What to Know About Shoplifting Laws in Virginia

What to Know About Shoplifting Laws in Virginia

  Virginia Shoplifting Laws Each day, there are an average of 550 shoplifting incidents in the United States—making it the country’s #1 property crime. While it is usually thought of as taking something from a store that wasn’t paid for, other acts can also be considered shoplifting. For example, under the shoplifting laws in Virginia, you can be charged if you walk out of a store with unpaid merchandise, if you change the price tag on an item, or if you pay a lesser price for merchandise without negotiating with the owner. The Virginia code also considers transferring items from one container to another an act of shoplifting. The bottom line is, if you make merchandise your own by defrauding the merchant, it can be considered shoplifting. Even if you hide merchandise in your clothes and never leave the store is enough to be conviced under the shoplifting laws in Virginia because it is considered evidence that you intended to steal. In the Commonwealth of Virginia, shoplifting is punished as a larceny and it can be charged one of two ways: as a petit larceny shoplifting or as a grand larceny shoplifting. Let’s look at each of these separately.

Petit Larceny Shoplifting

Considered a Class 1 misdemeanor, the courts use the charge of petit larceny when the amount of items stolen is valued at less than $200. The penalties for petit larceny include jail time of up to 12 months and/or a fine of up to $2,500. It’s important to know that if you’re with someone who shoplifted, and are found to have assisted the thief – even just by not turning them in – you can be found guilty of the exact same crime. That is also true for knowingly receiving, concealing, hiding or buying stolen goods.

Grand Larceny Shoplifting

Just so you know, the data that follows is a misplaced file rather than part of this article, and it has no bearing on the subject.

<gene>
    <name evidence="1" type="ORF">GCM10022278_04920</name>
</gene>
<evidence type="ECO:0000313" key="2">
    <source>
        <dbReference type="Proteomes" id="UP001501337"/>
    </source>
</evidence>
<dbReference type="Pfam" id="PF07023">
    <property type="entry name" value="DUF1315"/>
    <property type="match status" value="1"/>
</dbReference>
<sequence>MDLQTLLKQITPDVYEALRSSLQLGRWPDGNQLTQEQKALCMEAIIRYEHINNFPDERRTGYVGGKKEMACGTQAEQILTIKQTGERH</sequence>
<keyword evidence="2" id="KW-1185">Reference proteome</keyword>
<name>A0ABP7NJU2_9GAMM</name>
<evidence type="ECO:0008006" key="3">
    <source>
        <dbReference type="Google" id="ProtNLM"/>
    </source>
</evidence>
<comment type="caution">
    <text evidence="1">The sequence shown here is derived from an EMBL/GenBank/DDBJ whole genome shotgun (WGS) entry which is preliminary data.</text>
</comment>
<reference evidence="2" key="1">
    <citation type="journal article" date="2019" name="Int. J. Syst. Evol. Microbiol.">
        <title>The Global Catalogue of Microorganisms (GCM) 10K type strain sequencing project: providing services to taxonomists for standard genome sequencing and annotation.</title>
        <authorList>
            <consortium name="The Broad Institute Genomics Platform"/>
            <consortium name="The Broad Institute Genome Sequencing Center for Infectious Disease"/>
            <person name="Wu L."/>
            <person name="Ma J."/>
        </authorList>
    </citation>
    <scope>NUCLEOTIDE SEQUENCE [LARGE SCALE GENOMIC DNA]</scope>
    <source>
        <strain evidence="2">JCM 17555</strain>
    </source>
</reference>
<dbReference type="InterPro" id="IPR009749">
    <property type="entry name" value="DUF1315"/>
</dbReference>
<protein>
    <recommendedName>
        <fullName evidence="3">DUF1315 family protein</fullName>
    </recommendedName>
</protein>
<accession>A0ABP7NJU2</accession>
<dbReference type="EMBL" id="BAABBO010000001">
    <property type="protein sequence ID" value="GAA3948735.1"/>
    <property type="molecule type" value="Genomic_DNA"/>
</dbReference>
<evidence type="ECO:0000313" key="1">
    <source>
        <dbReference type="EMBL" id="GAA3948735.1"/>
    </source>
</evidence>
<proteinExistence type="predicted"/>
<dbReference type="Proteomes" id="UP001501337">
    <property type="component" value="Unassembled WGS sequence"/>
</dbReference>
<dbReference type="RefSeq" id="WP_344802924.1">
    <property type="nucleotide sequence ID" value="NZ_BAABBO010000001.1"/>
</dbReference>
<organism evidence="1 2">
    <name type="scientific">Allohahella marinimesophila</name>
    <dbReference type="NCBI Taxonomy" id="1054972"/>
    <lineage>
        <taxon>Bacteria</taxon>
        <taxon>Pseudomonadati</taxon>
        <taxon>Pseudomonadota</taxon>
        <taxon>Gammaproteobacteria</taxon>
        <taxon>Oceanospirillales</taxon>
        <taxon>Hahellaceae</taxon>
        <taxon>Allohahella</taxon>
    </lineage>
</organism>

The shoplifting laws in Virginia consider grand larceny a felony, and it carries a sentence of between one and 20 years in jail. Depending on the value of the items, sometimes this felony charge can be reduced to be a misdemeanor—which can lessen both the fine and the jail time assessed. Again, if you helped a shoplifter in some way, you can be found guilty of grand larceny shoplifting and can face the same sentence as if you’d carried out the crime yourself. In addition, the merchant from whom the merchandise was stolen can sue shoplifters in civil court. They can do this to recover the stolen property, or – if the merchandise cannot be recovered in good condition – they can sue for up to two times its value. In addition, the retailer can sue for reasonable attorney fees and costs of up to $150. The shoplifting laws in Virginia allow store security to detain a suspected shoplifter for up an one hour, until law enforcement arrives. To prosecute, eyewitnesses (including security personnel, employees or customer) and surveillance video may be used as evidence of guilt. If you have been charged with shoplifting, obtaining legal counsel is crucial. An experienced attorney may be able to help get charges reduced or penalties lessened. If you’ve been charged under the shoplifting laws in Virginia, contact an attorney as soon as possible to help you with your case. The law office of Petrovich and Walsh can assist. Centrally located in Fairfax, our knowledgeable staff serves all of Northern Virginia. With more than 20 years of experience, we are here to help you or a loved one who faces shoplifting charges in the Commonwealth of Virginia.

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